The problem is that sometimes we don’t stop at a single bag as we snuggle up to watch our favorite movie.

Another example is Orville Redenbacher’s microwave popcorn.

While butter-flavored Pour Over Movie Theatre contains 0.5 grams of trans fats per serving, the caramel flavor contains 1.5 grams.

Healthy Alternative: If popcorn is an important part of your movie ritual, try switching to air-popped popcorn with a sprinkle of salt and butter (if you must).


High Fructose Corn Syrup (HFCS)

Also known as sucrose, high fructose corn syrup (HFCS) is a chemical sweetener found in many foods we commonly consume.

When we eat regular sugar, our pancreas creates insulin, and the sugar is broken down into energy, which signals our brain that we are full and our appetite is suppressed and satisfied.

On the other hand, HFCS does not cause the pancreas to produce insulin.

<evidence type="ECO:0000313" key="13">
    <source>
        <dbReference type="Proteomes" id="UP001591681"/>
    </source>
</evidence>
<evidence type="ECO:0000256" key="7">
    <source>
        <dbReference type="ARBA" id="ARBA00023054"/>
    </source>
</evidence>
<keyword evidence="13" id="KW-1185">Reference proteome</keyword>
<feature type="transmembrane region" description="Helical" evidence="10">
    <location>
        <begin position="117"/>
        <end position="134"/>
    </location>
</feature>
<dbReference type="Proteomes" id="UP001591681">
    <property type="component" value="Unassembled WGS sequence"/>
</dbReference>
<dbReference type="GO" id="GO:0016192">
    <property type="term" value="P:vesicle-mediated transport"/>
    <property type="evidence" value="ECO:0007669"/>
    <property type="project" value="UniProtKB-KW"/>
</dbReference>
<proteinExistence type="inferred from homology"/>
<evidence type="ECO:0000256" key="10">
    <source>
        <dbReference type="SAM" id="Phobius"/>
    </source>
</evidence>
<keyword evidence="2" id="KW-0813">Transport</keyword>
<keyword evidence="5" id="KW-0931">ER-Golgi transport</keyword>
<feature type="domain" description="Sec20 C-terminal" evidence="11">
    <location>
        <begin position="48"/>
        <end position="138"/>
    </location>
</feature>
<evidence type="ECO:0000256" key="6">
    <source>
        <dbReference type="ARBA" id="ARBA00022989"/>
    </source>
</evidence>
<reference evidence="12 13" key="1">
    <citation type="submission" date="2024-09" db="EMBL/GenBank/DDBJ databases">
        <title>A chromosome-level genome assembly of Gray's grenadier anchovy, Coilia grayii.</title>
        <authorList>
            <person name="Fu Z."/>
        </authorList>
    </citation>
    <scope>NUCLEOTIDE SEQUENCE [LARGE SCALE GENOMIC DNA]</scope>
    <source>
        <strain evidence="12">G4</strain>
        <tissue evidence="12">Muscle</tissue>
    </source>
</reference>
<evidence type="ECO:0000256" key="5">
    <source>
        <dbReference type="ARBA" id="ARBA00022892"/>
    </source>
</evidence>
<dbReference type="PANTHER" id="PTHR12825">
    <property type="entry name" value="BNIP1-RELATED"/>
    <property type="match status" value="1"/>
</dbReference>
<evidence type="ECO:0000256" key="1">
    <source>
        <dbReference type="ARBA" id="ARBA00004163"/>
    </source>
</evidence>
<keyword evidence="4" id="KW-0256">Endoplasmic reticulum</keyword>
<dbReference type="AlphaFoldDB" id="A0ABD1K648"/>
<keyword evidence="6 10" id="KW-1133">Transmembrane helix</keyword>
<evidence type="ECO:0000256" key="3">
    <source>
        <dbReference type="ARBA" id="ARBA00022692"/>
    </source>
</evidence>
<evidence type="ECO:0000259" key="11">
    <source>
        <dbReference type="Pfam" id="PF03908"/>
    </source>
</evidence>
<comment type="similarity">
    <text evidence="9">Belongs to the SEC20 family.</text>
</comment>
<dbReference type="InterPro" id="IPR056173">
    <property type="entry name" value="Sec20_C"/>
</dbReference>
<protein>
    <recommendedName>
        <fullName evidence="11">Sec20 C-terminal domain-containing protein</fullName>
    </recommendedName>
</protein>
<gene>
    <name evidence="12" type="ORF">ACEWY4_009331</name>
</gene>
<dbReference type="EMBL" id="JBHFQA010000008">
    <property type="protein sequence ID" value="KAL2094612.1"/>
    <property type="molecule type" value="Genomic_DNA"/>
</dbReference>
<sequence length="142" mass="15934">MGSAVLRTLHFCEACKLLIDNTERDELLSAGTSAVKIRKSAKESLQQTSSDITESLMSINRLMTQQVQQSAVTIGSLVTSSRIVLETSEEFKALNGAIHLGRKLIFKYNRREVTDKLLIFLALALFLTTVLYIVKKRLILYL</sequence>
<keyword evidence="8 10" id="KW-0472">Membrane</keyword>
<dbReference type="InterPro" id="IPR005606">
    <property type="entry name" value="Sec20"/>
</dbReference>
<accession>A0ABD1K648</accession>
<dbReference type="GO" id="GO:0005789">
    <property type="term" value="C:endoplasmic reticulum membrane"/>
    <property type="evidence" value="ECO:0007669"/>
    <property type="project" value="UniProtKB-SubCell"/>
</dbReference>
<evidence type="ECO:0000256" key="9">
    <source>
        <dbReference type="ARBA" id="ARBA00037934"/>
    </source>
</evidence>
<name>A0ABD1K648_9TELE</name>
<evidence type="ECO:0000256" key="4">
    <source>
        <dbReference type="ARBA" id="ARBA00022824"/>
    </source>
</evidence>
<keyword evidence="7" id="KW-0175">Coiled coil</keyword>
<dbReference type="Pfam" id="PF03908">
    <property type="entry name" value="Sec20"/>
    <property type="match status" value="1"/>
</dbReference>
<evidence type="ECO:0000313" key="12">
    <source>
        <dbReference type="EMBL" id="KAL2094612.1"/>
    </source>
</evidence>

Without insulin production, our brain never receives the message that we are full, and our appetite goes dangerously unchecked (12).

While natural sweeteners are digested normally, high fructose corn syrup goes straight to the liver, where it is turned into fat and subsequent weight gain (13).

Shown below are some foods with HFCS that should be avoided.


Slim-Fast Shakes

Most of these shakes contain high levels of fructose corn syrup, hydrogenated oils, and enriched flours.

Corn syrup is a grain, not a vegetable.

It is an antinutrient and contains omega-6 fats, which are inflammatory and disrupt blood sugar level if taken in large amounts (15).

In flour-enriched products, only 2 or 3 nutrients are added back after removing 15.

These products are left with no nutrients and are great for losing weight if you do not care about your health.